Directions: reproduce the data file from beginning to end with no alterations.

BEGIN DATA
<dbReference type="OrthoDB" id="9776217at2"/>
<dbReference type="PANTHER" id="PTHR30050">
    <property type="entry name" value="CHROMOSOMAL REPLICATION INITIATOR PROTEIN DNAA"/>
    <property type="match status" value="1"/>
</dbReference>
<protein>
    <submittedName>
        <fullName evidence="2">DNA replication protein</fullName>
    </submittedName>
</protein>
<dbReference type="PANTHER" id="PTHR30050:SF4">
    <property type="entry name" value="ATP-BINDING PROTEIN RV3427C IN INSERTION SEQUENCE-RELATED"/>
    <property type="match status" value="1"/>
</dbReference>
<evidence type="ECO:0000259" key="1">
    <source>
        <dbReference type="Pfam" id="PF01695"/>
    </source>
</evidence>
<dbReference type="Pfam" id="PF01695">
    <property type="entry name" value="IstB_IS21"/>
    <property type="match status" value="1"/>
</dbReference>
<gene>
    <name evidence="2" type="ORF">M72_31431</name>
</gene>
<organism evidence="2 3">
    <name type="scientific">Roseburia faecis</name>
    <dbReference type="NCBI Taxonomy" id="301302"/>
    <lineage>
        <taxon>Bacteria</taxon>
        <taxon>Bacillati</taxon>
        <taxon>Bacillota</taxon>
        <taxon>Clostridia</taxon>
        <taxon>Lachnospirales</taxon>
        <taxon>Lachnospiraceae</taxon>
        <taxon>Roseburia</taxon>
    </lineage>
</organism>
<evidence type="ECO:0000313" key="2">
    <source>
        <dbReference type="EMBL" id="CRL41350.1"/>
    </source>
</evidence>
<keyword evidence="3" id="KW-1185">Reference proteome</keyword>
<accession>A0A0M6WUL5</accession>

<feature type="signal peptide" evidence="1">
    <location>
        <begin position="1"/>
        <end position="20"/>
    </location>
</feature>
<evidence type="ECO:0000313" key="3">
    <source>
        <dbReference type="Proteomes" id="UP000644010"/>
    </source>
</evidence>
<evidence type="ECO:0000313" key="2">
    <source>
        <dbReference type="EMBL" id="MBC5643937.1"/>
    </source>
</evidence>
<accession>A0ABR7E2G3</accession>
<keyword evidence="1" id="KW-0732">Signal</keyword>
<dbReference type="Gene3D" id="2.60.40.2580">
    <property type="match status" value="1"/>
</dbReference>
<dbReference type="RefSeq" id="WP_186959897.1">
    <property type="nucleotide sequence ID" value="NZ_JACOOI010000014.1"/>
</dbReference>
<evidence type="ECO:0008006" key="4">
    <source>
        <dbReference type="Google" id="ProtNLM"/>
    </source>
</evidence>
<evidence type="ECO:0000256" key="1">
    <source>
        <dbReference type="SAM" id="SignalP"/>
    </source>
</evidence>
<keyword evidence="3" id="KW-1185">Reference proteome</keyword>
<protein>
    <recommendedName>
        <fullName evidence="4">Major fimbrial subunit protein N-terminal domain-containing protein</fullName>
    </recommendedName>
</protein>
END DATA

<dbReference type="OrthoDB" id="9776217at2"/>
<dbReference type="PANTHER" id="PTHR30050">
    <property type="entry name" value="CHROMOSOMAL REPLICATION INITIATOR PROTEIN DNAA"/>
    <property type="match status" value="1"/>
</dbReference>
<protein>
    <submittedName>
        <fullName evidence="2">DNA replication protein</fullName>
    </submittedName>
</protein>
<dbReference type="PANTHER" id="PTHR30050:SF4">
    <property type="entry name" value="ATP-BINDING PROTEIN RV3427C IN INSERTION SEQUENCE-RELATED"/>
    <property type="match status" value="1"/>
</dbReference>
<evidence type="ECO:0000259" key="1">
    <source>
        <dbReference type="Pfam" id="PF01695"/>
    </source>
</evidence>
<dbReference type="Pfam" id="PF01695">
    <property type="entry name" value="IstB_IS21"/>
    <property type="match status" value="1"/>
</dbReference>
<gene>
    <name evidence="2" type="ORF">M72_31431</name>
</gene>
<organism evidence="2 3">
    <name type="scientific">Roseburia faecis</name>
    <dbReference type="NCBI Taxonomy" id="301302"/>
    <lineage>
        <taxon>Bacteria</taxon>
        <taxon>Bacillati</taxon>
        <taxon>Bacillota</taxon>
        <taxon>Clostridia</taxon>
        <taxon>Lachnospirales</taxon>
        <taxon>Lachnospiraceae</taxon>
        <taxon>Roseburia</taxon>
    </lineage>
</organism>
<evidence type="ECO:0000313" key="2">
    <source>
        <dbReference type="EMBL" id="CRL41350.1"/>
    </source>
</evidence>
<keyword evidence="3" id="KW-1185">Reference proteome</keyword>
<accession>A0A0M6WUL5</accession>

<feature type="signal peptide" evidence="1">
    <location>
        <begin position="1"/>
        <end position="20"/>
    </location>
</feature>
<evidence type="ECO:0000313" key="3">
    <source>
        <dbReference type="Proteomes" id="UP000644010"/>
    </source>
</evidence>
<evidence type="ECO:0000313" key="2">
    <source>
        <dbReference type="EMBL" id="MBC5643937.1"/>
    </source>
</evidence>
<accession>A0ABR7E2G3</accession>
<keyword evidence="1" id="KW-0732">Signal</keyword>
<dbReference type="Gene3D" id="2.60.40.2580">
    <property type="match status" value="1"/>
</dbReference>
<dbReference type="RefSeq" id="WP_186959897.1">
    <property type="nucleotide sequence ID" value="NZ_JACOOI010000014.1"/>
</dbReference>
<evidence type="ECO:0008006" key="4">
    <source>
        <dbReference type="Google" id="ProtNLM"/>
    </source>
</evidence>
<evidence type="ECO:0000256" key="1">
    <source>
        <dbReference type="SAM" id="SignalP"/>
    </source>
</evidence>
<keyword evidence="3" id="KW-1185">Reference proteome</keyword>
<protein>
    <recommendedName>
        <fullName evidence="4">Major fimbrial subunit protein N-terminal domain-containing protein</fullName>
    </recommendedName>
</protein>